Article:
posted by zerofoks at 1:07 AM on September 22, 2002


bwerdmuller: ...the DVD is hampered by the fact that the subtitles are simply the dub script as opposed to a translation of the original.

On the North American (R1) release there are two English subtitle tracks. One is the dub script ('dubtitle'), but the other is a literal translation.
posted by Slithy_Tove at 1:11 AM on September 22, 2002


Ah, the link in what I just posted is screwy. Here's a better one.
posted by Slithy_Tove at 1:19 AM on September 22, 2002


Someone better check on Kikkoman, just to make sure he's okay...
posted by Newbornstranger at 1:31 AM on September 22, 2002


"Spirited Away" is a truly amazing, astonishing, magical film. I live in the U.K. so I had to resort to KaZaA to see a rather poorly digitsed fansub version.

The main problem that these films have, when away from their homeland, is the huge difference in the 'rules' of storytelling, characters, and good vs. evil in the "west".

This is most easily illustrated by the DVD cover of Princess Mononoke. On the cover is written, "The Fate Of The World Rests On The Courage Of One Warrior." Eh?? I don't think so. A more accurate tagline would be, "A whole bunch of different people clash in a forest and almost destroy it but manage to sort things out in the end. Oh and the guy with the curse gets better."

Other incompatible issues in Princess Mononoke are the fact that no-one is really good or evil, they're just trying to get on with their lives the way they think is best. Also, at the beginning when the young warrior is cursed, he has to leave his village forever. He can never go back, and he never does. There's no way that would happen in a Disney film!!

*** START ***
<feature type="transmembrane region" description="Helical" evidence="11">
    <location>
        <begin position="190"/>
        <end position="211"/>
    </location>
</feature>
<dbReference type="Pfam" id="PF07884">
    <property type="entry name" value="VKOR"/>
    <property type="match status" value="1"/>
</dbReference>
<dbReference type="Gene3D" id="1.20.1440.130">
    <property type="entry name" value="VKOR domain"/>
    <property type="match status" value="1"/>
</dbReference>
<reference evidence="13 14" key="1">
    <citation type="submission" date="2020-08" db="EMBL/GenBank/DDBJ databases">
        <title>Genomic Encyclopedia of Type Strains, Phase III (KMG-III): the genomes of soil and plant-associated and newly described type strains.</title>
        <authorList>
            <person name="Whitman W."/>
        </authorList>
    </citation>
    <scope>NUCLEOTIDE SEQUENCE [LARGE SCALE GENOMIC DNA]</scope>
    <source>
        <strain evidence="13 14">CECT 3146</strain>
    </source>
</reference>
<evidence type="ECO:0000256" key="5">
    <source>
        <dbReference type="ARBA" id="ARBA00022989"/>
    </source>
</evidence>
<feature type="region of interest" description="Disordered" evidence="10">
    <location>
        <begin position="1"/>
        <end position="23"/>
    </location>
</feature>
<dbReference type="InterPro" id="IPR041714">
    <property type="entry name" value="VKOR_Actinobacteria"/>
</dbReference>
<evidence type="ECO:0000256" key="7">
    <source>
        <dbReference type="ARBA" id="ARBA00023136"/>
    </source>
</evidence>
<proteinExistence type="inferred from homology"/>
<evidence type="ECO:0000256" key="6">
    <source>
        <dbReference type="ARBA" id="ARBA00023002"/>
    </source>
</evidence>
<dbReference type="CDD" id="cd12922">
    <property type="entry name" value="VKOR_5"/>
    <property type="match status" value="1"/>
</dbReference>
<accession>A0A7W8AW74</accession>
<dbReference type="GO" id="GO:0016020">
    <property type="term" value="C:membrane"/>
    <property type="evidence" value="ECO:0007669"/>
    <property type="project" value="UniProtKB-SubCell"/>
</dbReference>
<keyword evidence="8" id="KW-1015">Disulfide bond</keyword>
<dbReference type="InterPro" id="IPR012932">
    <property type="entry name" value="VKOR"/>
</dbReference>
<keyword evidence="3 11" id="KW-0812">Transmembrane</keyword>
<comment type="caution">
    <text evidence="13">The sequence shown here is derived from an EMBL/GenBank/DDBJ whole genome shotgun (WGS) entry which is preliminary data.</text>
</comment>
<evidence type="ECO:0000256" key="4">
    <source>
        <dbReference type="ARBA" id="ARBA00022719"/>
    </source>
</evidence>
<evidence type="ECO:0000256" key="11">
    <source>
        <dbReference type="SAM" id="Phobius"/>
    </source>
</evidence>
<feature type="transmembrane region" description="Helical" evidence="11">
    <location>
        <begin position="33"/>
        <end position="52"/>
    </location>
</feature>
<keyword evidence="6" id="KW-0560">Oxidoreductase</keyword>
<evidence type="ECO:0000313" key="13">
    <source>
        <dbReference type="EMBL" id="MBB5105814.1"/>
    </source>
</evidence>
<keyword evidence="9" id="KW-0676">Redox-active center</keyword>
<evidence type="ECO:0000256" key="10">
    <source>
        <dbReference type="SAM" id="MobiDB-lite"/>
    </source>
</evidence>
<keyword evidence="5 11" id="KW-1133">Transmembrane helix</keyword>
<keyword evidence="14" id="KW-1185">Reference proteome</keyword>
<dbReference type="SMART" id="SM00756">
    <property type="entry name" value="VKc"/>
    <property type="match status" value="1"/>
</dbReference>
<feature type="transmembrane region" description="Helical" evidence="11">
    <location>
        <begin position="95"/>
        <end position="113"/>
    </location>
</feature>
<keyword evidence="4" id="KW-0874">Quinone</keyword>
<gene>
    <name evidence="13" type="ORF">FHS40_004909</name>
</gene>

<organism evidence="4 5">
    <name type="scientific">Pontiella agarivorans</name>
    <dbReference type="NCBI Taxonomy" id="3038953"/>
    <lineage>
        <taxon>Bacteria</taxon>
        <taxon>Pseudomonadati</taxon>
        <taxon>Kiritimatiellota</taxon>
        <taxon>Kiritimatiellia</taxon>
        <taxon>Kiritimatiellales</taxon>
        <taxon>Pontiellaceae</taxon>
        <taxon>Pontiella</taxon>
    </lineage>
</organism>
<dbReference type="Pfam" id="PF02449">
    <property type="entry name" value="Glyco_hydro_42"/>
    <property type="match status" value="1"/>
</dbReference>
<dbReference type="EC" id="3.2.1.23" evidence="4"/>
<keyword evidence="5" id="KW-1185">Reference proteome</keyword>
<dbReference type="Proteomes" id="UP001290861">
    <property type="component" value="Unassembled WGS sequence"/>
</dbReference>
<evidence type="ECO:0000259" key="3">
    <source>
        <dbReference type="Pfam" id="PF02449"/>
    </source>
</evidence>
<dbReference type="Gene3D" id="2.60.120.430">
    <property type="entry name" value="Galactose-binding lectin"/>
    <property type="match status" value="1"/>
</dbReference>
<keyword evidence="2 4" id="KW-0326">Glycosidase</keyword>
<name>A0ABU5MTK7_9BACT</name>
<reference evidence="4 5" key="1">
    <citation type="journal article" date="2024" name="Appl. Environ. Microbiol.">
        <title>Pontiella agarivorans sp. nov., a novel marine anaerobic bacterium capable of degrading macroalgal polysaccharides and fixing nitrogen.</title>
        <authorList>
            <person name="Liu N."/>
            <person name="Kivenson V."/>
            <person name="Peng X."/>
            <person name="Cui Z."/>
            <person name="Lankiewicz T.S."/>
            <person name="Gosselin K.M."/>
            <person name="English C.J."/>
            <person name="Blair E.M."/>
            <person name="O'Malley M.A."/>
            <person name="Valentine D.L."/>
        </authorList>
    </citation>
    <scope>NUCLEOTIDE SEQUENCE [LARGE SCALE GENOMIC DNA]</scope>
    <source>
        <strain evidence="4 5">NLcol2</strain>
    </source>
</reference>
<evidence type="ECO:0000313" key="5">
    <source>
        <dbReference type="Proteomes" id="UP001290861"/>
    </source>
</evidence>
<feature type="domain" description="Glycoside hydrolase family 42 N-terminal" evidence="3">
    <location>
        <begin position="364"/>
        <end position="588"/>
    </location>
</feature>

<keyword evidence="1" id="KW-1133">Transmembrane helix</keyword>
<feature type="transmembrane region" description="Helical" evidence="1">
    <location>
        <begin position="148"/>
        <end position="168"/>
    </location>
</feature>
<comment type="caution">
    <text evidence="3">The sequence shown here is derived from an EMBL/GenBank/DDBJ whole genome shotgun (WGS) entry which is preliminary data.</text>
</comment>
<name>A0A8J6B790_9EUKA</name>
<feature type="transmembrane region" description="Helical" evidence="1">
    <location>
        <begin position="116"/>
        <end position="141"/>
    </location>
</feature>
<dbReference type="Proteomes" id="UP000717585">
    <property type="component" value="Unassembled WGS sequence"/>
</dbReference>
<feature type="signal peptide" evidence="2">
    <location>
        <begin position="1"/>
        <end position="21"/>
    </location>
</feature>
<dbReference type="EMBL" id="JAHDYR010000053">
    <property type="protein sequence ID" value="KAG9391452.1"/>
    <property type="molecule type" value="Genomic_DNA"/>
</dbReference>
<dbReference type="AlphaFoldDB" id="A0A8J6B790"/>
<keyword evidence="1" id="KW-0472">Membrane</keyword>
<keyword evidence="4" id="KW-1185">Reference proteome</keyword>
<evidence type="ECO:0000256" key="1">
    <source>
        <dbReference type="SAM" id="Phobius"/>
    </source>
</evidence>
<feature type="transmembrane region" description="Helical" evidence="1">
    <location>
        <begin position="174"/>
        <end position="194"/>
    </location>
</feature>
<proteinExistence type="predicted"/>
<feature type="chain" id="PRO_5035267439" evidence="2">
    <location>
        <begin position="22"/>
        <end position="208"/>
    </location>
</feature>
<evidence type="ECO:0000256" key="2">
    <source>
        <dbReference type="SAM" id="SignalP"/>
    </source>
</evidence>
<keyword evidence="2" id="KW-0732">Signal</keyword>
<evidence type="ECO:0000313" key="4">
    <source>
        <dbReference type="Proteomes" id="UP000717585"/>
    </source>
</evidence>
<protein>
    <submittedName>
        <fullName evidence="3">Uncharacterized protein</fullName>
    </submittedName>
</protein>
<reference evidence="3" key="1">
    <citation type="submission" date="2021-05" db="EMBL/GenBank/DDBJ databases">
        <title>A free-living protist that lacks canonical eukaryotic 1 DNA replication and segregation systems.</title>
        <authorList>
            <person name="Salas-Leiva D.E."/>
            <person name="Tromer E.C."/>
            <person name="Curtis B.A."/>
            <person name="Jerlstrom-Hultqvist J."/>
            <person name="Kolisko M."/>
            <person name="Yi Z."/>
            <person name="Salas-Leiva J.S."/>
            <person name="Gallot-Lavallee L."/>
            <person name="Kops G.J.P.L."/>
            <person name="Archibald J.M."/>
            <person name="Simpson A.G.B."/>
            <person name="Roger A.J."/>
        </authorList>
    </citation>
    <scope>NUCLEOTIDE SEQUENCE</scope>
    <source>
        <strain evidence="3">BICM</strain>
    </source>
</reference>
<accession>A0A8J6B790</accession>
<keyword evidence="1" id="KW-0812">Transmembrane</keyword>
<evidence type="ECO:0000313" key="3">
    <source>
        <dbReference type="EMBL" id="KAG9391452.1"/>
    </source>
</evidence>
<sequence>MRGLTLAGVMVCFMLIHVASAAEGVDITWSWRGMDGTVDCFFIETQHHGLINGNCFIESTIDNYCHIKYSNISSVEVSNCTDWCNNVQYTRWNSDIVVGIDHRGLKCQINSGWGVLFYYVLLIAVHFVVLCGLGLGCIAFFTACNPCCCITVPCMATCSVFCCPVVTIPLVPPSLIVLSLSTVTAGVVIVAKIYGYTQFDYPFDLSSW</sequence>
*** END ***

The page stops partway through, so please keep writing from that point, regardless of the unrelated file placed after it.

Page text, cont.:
"Spirited Away" is a beautiful film, and I love it, but I suspect that most cinema-going people here in the U.K. would think it was utter nonsense.
posted by chrid at 4:48 AM on September 22, 2002


I saw the movie last night at the mulitplex downtown Boston (DLP!), the place wasn't quite half full.

The movie it self was just ok. Visually stunning, incredible really. But story seemed uneven at best. Maybe that's just my crude american sensibilities talking.
posted by rschroed at 8:32 AM on September 22, 2002


To second an earlier comment, I was really disappointed that Disney basically buried Mononoke and then complained about not generating enough revenues from it. Even for a foreign film, Mononoke was not given nearly the same attention as Y Mama Tambien, The Brotherhood of the Wolf, or even most of the Jackie Chan re-releases. I don't think it is entirely due to a culture gap. After all, Crouching Tiger, Hidden Dragon was based on an unabashedly Buddhist storyline but still made plenty of money at the box office.
posted by KirkJobSluder at 8:56 AM on September 22, 2002


An unfortunate factor as to why it's highly probable that Spirited Away won't do as good as it should, box office $$-wise, is that the vast bulk of the American audience simply flock to the familiar, and shun the fantastic.

This is why studios are so sequel-phrenetic with any flick that clears the $75-100M barrier, even when it's creatively clear that most sequels are going to bite serious tuckus. The multitude of recent Disney straight-to-video sequels is proof that the suits know it's an almost guaranteed way to make a quick few extra million rather than risk moolah on a breakthrough original production. It's a rare occasion when something decidedly non-formula breaks through, so I'm a bit pleased and surpised that Disney has tagged their name to this flick - there must have been an administrative error somewhere along the way ;-)